While I was willing to give the Rabbi the benefit of the doubt, it didn't take long to realize that I don't think he knows what he's talking about.
In the post The God Test: Why Really Everyone Believes writes:
Try as I might, I continue to be startled by the mindset of the non-believer. It's not so much that I can't grasp the notion that someone could believe that there is no Creator and that there is no grand design to the universe, but rather that so many of their choices and thinking patterns seem to suggest that they believe something quite unlike that which they profess. Often, I've inquired of non-believers if it at all vexes them that nothing that they have ever done or will ever do will make the slightest difference to anyone on any level? After all, one random grouping of molecules interacting with another has no inherent meaning or value. I still await the brave soul (or neuron complex if you prefer) who will respond that I am quite correct; that no thought, deed, action or impulse is any more significant or meaningful than any other, that statements like "I would like to enslave all of humanity" and "I would like a chocolate bar" are functionally equivalent, and that their very own thoughts and words are intrinsically suspect as they are nothing more than some indiscriminate electro-chemical impulses. Until then, I will carry on believing that most "non-believers" actually believe a bit more than they generally let on, or are willing to admit to themselves. That, or that they have contented themselves to willfully act out fantasies that bear no relation to their purported worldview.Rabbi Jacobs makes his first misstep when he suggests that the very nature of non-belief requires the non-believer to concede that his or her actions and accomplishments lack meaning or value. Either Jacobs has not talked to many non-believers, or he chooses to ignore the fact that meaning does not require a creator or a religion.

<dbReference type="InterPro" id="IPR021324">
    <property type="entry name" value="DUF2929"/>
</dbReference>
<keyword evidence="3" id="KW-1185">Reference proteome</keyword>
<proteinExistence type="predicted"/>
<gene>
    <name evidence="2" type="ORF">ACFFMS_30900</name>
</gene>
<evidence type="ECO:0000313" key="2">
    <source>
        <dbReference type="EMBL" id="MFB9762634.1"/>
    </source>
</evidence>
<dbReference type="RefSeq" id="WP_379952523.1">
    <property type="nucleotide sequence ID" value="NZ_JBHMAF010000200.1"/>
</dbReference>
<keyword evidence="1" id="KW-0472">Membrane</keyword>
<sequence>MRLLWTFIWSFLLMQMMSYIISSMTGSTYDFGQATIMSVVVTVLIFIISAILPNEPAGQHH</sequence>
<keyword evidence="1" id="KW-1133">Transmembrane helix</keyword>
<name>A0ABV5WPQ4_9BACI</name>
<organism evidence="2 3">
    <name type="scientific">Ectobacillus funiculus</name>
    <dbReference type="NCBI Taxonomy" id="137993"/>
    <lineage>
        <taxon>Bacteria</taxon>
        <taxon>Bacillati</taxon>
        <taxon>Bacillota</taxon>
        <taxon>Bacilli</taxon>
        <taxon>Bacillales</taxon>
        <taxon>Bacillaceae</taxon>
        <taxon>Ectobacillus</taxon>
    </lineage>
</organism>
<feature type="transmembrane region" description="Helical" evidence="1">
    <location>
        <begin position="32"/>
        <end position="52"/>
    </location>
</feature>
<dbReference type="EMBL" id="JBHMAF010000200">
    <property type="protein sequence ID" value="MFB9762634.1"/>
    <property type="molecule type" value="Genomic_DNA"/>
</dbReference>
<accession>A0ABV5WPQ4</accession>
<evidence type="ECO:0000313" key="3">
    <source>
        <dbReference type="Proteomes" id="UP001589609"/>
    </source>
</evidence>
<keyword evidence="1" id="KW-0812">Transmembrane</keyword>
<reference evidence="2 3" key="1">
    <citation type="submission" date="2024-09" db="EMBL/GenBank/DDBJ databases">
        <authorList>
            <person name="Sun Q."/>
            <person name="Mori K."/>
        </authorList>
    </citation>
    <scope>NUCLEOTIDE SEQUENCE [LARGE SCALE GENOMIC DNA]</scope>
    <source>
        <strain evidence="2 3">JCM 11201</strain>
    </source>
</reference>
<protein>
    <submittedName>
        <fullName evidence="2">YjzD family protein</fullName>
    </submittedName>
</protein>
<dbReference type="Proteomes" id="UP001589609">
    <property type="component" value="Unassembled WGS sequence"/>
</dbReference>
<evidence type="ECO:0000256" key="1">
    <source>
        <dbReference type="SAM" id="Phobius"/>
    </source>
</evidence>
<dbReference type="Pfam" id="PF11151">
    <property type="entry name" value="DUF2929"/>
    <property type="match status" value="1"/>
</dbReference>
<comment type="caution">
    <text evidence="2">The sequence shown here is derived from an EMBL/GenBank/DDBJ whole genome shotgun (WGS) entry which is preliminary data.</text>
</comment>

Jacobs poses three questions to non-believers. He believes that the non-believers' answers to these questions will likely prove that they actually do believe in God. He says, "I posit that if you are inclined to answer any of them from a non-materialist perspective then you might secretly suspect that there are grander cosmic forces at work than those discernible on a purely empiric level, or, possibly, that you are a victim of societal programming."
What are the questions?
1. Would you be willing to sell your parent's remains for dog food?It is apparent that the good Rabbi is unable to understand that respect, compassion, empathy, heritage, ritual, morality, and pleasure can all exist outside of religion.
2. You and someone you dislike are stranded on a desert island with a functioning ham radio. One day you hear that there has been a terrible earthquake that has sent a massive tsunami hurtling directly for your island and you both have only one hour to live. Does it make any difference whether you spend your last hour alive comforting and making amends with your (formerly) hated companion or smashing his head in with fallen, unripe coconuts?
3. Is love, art, beauty or morality intrinsically significant?
I'll address Jacobs' questions one at a time: